Over the past twenty years, scholarly research on the disproportionate control, surveillance, and punishment of racial/ethnic minority students within U.S. public schools have indicated that these youth are subject to greater levels of violence and bullying. Many scholars have conceptualized the term “youth control complex.” This term references the hyper-criminalization of racial and ethnic minority youth across the U.S., which leads to greater levels of over-policing, surveillance, and punishment in U.S. public schools with large populations of racial and ethnic minority students. Using the 2015–2016 School Survey on Crime and Safety (SSOCS) data, this study addresses two major research questions. First, do racially/ethnically segregated schools have higher rates of policing, surveillance, and punishment? Second, do policing, surveillance, and punishment within segregated schools moderate the rate of bullying? Our findings indicate that majority-Black and majority-Latina/o/x schools do in fact experience hyper-criminalization in U.S. public schools in comparison to majority-White schools. Yet, these increased crime control and punishment efforts in majority-Black and majority-Latina/o/x schools do not have a significant impact on the rate of bullying. Moreover, our findings highlight the educational inequities between majority-Black, majority-Latina/o/x, and majority-White schools.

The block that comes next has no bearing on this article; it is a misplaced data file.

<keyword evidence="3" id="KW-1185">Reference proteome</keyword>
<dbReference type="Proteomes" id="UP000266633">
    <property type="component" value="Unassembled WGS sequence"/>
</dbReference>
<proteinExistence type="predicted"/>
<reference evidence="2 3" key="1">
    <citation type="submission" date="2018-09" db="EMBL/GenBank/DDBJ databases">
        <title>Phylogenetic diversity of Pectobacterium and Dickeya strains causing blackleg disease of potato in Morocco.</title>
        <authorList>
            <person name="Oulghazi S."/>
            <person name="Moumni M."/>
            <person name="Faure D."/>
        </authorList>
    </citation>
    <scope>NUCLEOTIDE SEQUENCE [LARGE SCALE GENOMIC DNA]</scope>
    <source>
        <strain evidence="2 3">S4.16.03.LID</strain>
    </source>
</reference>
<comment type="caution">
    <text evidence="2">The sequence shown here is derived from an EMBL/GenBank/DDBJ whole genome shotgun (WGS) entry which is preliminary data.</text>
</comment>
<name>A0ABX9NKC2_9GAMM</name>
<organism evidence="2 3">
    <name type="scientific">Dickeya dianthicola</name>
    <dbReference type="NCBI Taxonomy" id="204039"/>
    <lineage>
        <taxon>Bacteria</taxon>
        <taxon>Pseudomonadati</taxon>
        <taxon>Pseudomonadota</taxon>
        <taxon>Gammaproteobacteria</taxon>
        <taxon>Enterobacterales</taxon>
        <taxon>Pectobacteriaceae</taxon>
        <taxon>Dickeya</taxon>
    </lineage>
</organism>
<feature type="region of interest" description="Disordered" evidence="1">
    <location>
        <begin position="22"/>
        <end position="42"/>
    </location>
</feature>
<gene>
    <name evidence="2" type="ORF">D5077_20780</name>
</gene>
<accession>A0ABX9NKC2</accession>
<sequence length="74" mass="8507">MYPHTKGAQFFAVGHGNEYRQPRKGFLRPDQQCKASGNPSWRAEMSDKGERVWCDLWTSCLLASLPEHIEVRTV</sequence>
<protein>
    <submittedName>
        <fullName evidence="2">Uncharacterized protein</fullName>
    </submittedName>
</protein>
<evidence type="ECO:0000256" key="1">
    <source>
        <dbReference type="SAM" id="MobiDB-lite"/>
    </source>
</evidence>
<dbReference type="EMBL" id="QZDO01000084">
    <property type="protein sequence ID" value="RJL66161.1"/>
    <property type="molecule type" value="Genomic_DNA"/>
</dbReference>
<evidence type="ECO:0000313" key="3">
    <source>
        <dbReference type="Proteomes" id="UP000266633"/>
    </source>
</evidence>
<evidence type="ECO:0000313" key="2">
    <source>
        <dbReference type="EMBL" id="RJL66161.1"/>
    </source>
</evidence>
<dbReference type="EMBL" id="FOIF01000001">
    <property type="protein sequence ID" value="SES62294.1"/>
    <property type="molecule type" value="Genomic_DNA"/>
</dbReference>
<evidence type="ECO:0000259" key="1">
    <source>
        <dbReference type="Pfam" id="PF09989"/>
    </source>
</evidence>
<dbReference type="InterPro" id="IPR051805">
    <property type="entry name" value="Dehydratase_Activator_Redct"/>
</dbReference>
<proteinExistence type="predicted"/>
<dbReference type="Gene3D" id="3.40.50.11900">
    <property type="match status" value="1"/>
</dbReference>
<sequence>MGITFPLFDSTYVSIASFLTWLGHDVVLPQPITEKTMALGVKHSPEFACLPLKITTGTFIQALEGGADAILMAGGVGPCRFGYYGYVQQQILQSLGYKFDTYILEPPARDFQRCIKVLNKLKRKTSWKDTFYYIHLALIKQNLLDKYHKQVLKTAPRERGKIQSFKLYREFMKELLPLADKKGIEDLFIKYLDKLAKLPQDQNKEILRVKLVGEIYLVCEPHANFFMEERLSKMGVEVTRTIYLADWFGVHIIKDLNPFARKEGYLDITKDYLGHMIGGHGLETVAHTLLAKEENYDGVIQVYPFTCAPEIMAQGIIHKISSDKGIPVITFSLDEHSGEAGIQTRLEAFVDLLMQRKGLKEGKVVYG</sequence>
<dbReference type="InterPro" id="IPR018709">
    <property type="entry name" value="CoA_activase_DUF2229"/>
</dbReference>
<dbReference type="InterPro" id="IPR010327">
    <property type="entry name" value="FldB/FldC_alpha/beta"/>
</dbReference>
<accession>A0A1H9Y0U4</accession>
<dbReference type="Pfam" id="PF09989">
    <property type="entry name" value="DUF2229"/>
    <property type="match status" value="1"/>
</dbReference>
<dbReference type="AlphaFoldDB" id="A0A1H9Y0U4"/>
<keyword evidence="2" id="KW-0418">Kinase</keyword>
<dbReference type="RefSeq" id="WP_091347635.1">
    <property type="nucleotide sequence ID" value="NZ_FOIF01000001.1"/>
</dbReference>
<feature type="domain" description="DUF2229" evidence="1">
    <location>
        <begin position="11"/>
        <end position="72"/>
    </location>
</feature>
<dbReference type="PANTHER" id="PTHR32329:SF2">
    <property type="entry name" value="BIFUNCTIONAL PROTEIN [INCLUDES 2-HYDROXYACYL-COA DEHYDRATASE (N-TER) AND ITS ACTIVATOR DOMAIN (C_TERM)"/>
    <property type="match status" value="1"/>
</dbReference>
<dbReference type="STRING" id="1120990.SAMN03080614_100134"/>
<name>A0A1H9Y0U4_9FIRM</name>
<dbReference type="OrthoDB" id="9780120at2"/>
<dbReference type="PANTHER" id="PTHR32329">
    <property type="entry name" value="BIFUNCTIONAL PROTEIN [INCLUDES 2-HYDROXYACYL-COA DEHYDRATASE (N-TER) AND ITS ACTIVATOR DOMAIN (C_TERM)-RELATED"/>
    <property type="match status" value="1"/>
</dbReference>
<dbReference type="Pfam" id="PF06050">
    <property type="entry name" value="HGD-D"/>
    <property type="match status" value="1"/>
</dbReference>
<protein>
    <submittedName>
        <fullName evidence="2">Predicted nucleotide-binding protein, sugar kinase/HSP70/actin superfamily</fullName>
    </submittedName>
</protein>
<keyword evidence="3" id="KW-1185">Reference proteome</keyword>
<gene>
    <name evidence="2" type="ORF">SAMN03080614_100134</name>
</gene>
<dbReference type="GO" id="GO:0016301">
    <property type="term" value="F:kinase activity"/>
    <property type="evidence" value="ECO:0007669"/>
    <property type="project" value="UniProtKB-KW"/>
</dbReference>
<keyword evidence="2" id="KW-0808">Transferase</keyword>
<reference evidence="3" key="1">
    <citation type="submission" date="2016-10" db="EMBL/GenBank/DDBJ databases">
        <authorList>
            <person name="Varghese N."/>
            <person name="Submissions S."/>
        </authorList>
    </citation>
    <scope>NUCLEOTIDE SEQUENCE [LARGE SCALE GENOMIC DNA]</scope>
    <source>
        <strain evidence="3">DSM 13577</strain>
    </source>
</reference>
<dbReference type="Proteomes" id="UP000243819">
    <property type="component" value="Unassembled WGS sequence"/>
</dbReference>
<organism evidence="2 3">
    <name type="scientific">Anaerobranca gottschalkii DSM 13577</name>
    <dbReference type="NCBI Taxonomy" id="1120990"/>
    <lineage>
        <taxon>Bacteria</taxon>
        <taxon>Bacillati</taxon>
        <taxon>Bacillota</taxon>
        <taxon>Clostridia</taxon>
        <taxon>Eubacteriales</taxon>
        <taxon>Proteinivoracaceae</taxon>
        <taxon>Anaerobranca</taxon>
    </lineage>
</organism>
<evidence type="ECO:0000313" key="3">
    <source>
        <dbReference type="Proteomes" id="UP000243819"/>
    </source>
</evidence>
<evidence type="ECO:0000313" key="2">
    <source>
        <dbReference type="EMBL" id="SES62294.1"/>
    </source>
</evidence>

- African/Black Americans <race/ethnicity
- juvenile victimization < race and juvenile justice
- Latino/Hispanic Americans < race/ethnicity
- race and juvenile justice
- school violence < race and juvenile justice